optical devices don't last till eternity, too, but there are cheap new developments over years, see:

CD 0.7 GB
DVD 4.35 GB
.
DVD+DL 8.5 GB
.
.
Blue-Ray ca. 30 GB ?

So, after some time re-copying will be cheap and make the data safer.

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Reply #19
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I would extract with DVD decrypter in ISO mode, set hardware read retries to 1 & tick ignore errors. This would allow me to extract the corrupt ISO file, then I would grab my PAR files (which I would store on CD-R), copy them to the same folder as the corrupt ISO file & begin recovery.
[a href="index.php?act=findpost&pid=269966"][{POST_SNAPBACK}][/a]

I believe this won't work since AFAIK DVDDecrypter skips bad sectors whereas we need to be replaced with dummy data instead.

I personally transfer all my files in a single drivecrypt(http://www.securstar.com/) volume and then create a single par for this. In case of damage, i copy the drivecrypt volume to my hard disk with a special program i've written that replaces bad sectors with zeros and then do the repair. I think this method provides the higher redudancy of all. More over it overcomes the fact that QuickPar does not support directories. Finally i can backup this way my files without worrying about limitations in filename lengths of cd filesystems and the lack of unicode support of cd burning software. The only drawback of this method is drivecrypt not being free.

p.s. If drivecrypt volume is damaged it can be still mounted.

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Reply #20
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I personally transfer all my files in a single drivecrypt(http://www.securstar.com/) volume and then create a single par for this.


I think that encrypting my back-up's is a little overkill & it would also be a little inconvenient for my purposes.

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In case of damage, i copy the drivecrypt volume to my hard disk with a special program i've written that replaces bad sectors with zeros and then do the repair.


It's a shame DVD Decreptor can't do this 

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Reply #21
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The only drawback of this method is drivecrypt not being free.

There is an open source disk encryption program: TrueCrypt.
http://truecrypt.sourceforge.net/
Isn't this good for you?

When you create the virtual drive, do you use encryption or compression, or the files are uncompressed and not encypted?

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p.s. If drivecrypt volume is damaged it can be still mounted.
[a href="index.php?act=findpost&pid=270267"][{POST_SNAPBACK}][/a]

Yes, I feel this a key point! For ISO, is the same true? If we can extract a corrupted ISO, can it be mounted by Daemon Tools always, and can we see the file system (folders)?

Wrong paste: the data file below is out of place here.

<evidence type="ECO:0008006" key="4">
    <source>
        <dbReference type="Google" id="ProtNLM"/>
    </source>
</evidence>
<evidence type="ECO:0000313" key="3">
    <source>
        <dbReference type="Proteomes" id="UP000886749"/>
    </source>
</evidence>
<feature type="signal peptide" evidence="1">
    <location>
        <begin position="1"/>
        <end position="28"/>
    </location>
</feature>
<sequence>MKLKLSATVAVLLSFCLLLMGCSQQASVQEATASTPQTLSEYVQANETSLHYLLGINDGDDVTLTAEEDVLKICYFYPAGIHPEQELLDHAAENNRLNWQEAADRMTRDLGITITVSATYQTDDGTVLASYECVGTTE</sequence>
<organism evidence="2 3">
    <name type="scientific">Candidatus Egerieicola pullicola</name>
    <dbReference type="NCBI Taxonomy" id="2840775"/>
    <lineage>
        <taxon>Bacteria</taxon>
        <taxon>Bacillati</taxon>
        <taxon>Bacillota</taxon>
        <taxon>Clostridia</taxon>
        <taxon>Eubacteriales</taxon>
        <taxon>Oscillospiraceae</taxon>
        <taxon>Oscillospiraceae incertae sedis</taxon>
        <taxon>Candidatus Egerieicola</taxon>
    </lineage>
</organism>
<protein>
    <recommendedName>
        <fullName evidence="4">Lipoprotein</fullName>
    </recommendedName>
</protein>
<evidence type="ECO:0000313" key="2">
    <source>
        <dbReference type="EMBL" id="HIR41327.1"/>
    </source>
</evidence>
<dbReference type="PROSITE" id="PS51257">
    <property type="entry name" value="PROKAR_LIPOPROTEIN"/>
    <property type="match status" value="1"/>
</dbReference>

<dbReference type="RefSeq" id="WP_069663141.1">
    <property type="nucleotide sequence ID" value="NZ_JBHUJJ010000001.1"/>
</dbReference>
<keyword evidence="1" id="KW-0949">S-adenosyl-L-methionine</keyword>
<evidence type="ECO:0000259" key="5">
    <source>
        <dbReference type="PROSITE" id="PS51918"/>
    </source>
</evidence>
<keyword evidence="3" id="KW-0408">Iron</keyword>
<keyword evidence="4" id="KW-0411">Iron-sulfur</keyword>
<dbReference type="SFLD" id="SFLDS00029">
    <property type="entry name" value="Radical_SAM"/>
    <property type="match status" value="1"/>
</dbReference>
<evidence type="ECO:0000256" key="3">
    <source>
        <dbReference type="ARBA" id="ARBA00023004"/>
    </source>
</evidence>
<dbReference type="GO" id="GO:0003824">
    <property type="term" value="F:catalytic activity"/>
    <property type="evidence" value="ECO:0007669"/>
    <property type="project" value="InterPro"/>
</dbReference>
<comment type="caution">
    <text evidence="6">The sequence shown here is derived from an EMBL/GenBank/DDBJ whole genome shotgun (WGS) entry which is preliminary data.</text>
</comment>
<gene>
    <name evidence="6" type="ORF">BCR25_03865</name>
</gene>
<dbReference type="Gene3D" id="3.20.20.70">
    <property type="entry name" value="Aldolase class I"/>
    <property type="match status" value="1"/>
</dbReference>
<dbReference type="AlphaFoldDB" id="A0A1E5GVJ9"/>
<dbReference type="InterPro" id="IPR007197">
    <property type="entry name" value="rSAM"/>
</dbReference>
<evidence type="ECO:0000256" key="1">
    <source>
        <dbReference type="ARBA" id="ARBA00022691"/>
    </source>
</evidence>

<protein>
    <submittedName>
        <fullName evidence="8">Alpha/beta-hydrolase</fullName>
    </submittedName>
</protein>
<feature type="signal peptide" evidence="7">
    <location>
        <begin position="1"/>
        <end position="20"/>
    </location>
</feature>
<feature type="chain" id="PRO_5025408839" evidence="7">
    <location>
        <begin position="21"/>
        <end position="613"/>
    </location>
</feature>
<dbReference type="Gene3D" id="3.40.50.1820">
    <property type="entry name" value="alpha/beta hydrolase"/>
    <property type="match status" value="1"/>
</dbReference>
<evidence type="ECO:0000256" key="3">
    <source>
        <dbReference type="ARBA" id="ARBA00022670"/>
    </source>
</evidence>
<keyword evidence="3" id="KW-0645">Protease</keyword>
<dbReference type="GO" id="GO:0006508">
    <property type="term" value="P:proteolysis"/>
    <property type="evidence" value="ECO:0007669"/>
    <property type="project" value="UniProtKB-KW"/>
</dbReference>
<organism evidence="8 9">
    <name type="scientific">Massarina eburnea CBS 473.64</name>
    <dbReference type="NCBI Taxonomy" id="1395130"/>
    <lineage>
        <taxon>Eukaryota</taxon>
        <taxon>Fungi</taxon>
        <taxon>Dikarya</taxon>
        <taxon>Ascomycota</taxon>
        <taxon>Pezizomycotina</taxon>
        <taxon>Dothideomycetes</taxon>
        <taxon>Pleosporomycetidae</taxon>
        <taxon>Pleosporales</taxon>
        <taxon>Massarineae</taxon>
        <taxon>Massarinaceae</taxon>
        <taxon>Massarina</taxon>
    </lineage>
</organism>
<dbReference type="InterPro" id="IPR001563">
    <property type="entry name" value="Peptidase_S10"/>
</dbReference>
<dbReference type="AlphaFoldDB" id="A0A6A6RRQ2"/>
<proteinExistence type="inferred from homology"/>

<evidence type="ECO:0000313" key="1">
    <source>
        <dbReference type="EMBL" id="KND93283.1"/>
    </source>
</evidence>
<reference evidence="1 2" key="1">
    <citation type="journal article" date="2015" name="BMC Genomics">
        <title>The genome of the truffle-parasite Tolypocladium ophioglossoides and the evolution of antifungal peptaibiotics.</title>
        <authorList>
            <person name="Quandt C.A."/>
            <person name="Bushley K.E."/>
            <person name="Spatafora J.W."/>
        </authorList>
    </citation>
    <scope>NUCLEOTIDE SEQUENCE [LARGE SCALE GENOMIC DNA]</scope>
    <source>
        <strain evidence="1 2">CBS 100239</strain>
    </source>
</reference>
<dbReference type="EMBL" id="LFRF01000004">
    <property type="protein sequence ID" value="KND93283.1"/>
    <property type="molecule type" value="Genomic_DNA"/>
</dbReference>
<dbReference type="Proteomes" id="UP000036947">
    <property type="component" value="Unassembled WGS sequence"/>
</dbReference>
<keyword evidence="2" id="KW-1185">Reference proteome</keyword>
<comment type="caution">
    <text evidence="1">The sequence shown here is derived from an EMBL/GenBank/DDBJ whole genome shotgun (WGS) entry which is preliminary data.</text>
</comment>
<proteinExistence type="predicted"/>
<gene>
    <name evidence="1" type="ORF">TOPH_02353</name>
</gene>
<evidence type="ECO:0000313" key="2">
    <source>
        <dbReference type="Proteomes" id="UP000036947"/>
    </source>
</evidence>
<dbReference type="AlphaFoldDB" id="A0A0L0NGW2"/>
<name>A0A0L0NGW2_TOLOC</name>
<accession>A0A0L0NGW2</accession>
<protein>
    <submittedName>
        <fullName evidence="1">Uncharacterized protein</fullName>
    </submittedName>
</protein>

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Reply #22
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I believe this won't work since AFAIK DVDDecrypter skips bad sectors whereas we need to be replaced with dummy data instead.

I thought so too. But Peter Clements (the Quickpar author) contradicted that (cfr. again the link I gave earlier). This is actually good news and I think will go with the method of ISO + PARs based on the ISO.

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Reply #23
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I believe this won't work since AFAIK DVDDecrypter skips bad sectors whereas we need to be replaced with dummy data instead.

I thought so too. But Peter Clements (the Quickpar author) contradicted that (cfr. again the link I gave earlier). This is actually good news and I think will go with the method of ISO + PARs based on the ISO.
[a href="index.php?act=findpost&pid=270434"][{POST_SNAPBACK}][/a]

@geopoul

I am just starting to learn about computer hardware so have very little knowledge about how data communication in a computer works but do you think that if the corrupt bits are removed from the file instead of replaced with null data the file becomes shorter & when recovery is attempted it will think starting at the first error everything in the file is corrupt?

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Reply #24
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I am just starting to learn about computer hardware so have very little knowledge about how data communication in a computer works but do you think that if the corrupt bits are removed from the file instead of replaced with null data the file becomes shorter & when recovery is attempted it will think starting at the first error everything in the file is corrupt?
[a href="index.php?act=findpost&pid=270446"][{POST_SNAPBACK}][/a]


That's correct.

As for DVDDecrypter there is still the problem that it supports only dvd video discs, isn't it?

edit: read my next post